We Must Combat Teenage Pregnancies Early Enough
KAMPALA, Uganda – As many children continue to stay home after the outbreak of covid-19, defilement cases and consequently teenage pregnancies continue to skyrocket across the country. What is more disturbing however, is that not much is being done to change the status quo.
For example, to a report by UNICEF, “Kitgum leaders fear schools may not have female students after lockdown due to teenage pregnancies.” The report goes on to say that 1519 girls below 19 years have visited a hospital for antenatal care since schools were shut in March 2020. The report was released in mid-August 2020.
Earlier, a Police report indicated that, 4,442 cases of defilement were recorded between the months of January and April 2020. According to a report by Sauti, 800 cases of sexual abuse were reported between January and May 2020, including increased cases of teenage pregnancy too. By end of the year 2020, these cases are projected to be doubled and in some areas tripled.
Buliisa district for example is estimated to have between 25-30% teenage pregnancies due to school closure.
According to the Officer In Charge of the district’s Child and Family Protection Unit, Ben Apera, “They are loitering in the towns and at landing sites without any control.”
UGANET recognizes that in many cultures in Uganda, teen pregnancies and resultantly, marriage, are not perceived as something out of the ordinary. Generally, most of them often do result in marriage.
In fact, in the Alur, “Girls are not expected to study but are required to get pregnant so the parents can ask for dowry,” Grace Akumu, a resident of Avogera village, in Buliisa district says.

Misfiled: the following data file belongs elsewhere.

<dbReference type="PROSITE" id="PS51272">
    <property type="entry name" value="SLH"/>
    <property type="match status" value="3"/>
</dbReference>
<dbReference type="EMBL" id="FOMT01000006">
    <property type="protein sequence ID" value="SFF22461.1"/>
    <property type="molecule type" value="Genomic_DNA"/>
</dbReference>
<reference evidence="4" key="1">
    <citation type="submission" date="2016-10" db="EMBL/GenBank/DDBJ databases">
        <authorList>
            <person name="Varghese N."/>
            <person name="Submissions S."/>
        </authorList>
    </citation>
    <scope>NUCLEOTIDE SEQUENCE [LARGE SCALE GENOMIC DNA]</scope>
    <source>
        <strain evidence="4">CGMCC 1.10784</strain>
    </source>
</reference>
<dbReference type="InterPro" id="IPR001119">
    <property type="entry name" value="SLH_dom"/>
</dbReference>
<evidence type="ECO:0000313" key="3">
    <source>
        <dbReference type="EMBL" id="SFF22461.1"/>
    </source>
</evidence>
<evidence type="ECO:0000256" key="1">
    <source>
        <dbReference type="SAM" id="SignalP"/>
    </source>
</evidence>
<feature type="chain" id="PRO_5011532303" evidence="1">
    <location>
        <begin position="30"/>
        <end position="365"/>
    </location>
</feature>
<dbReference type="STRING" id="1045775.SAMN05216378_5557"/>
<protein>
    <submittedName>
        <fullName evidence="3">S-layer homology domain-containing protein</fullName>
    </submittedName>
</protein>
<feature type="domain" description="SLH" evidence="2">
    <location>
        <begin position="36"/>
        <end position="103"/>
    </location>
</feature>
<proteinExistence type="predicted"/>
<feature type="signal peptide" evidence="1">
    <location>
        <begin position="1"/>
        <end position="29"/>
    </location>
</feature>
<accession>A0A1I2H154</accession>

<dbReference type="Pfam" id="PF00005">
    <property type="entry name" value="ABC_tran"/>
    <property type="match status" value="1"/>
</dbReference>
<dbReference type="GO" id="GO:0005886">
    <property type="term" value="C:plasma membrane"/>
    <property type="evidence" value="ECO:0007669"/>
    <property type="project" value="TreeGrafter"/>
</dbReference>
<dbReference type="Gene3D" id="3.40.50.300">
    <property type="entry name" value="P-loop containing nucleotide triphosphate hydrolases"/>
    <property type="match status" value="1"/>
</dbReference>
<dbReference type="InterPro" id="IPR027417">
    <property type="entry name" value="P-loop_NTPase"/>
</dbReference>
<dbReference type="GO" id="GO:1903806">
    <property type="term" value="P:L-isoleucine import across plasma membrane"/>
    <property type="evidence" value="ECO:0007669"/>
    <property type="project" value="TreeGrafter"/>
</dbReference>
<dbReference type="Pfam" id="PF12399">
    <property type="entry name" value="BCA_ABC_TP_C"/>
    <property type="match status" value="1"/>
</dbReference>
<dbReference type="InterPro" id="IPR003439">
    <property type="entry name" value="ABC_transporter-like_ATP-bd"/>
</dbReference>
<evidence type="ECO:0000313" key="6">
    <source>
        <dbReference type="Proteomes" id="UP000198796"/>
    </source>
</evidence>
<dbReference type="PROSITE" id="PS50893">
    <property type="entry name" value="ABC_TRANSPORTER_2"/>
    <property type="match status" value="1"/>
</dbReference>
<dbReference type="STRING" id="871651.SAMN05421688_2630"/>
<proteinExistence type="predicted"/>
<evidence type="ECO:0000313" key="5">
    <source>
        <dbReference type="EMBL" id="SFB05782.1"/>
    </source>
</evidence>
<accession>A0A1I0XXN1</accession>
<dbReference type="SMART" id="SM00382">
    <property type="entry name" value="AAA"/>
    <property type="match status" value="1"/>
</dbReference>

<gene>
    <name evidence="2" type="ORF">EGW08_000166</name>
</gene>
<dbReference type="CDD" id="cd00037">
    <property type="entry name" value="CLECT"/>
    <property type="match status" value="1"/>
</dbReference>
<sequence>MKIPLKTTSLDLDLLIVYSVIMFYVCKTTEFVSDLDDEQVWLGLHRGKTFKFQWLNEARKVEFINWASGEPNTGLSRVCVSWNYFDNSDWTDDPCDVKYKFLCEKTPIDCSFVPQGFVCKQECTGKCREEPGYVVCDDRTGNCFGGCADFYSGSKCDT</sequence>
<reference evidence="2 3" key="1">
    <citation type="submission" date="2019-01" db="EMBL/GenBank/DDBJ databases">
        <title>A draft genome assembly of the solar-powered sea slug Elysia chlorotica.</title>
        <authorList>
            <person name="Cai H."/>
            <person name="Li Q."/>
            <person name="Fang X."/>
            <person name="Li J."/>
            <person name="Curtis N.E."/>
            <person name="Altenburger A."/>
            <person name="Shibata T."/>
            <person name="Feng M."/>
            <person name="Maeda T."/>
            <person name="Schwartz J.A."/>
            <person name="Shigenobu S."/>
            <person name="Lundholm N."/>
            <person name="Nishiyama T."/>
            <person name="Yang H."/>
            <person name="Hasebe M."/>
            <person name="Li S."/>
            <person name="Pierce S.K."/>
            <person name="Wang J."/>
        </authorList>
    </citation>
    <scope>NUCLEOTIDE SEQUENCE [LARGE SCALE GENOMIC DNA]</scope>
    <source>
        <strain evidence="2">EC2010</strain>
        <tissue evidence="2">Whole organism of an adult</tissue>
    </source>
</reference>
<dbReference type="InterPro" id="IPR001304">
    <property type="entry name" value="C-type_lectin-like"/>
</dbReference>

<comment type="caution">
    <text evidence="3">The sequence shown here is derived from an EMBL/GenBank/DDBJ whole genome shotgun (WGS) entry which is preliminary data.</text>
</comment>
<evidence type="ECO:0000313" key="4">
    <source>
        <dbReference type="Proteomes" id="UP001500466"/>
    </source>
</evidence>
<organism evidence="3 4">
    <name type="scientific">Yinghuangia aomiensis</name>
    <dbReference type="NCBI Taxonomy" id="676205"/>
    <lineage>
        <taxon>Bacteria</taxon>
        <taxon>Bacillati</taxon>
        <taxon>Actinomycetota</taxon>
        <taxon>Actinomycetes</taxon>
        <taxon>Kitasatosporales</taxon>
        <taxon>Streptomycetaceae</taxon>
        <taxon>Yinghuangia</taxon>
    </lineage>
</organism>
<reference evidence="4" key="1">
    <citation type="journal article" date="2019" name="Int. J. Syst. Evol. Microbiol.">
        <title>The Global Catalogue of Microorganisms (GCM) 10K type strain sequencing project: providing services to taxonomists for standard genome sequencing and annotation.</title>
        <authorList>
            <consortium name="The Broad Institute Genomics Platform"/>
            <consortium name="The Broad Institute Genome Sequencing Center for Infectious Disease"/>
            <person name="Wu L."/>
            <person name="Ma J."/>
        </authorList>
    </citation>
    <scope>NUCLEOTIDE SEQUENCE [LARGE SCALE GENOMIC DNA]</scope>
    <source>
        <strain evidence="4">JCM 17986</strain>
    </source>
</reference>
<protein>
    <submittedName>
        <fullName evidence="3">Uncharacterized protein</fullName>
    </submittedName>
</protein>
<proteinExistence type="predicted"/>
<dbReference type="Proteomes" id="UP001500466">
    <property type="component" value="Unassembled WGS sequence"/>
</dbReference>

Similar stories have been told in the Eastern region, especially in Busoga region, and even in the Western region where for example, in Kyegegwa District alone, in a COVID-19 weekly meeting on July 23, at least 48 early child marriage and pregnancy cases were reported.
Furthermore, a national report from 2019 showed that of the 5,000 teenage pregnancies reported, 1,500 were forced into marriage- a problem that is being compounded every passing year.
While UGANET sets out challenge all forms of injustices, it is calling upon all duty bearers to play their part, and preserve the girl child’s future. Through their Call Center and Shelter Home, the organization managed to help over 20 young girls who have been violated by family members, and people in their communities.
“We provide a 24-hour helpline (0800333123) available and open to people facing all forms of gender-based violence, and also further provide protection services for the survivors at the Rising Woman Wellness Centre which serves as a safe refuge and protection from further harm as they embark on their physical and emotional journey of healing,” says Rhonah Babweteera, the Shelter Manager at the Rising Woman Shelter Home and Wellness Centre.
UGANET also recognizes the efforts of other organizations like Sexual Reproductive Health and Rights (SRHR) Alliance who organized a Sexual Reproductive Health and Rights (SRHR) Alliance Week which was staged between August 10 to 15, 2020. Through this, they managed to provide services such as family planning, HIV testing and counselling, STI screening, cervical cancer screening, blood donation among others.
UGANET further urges all civil society to come together to fight this growing trend of teenage pregnancy and forced marriages in Uganda.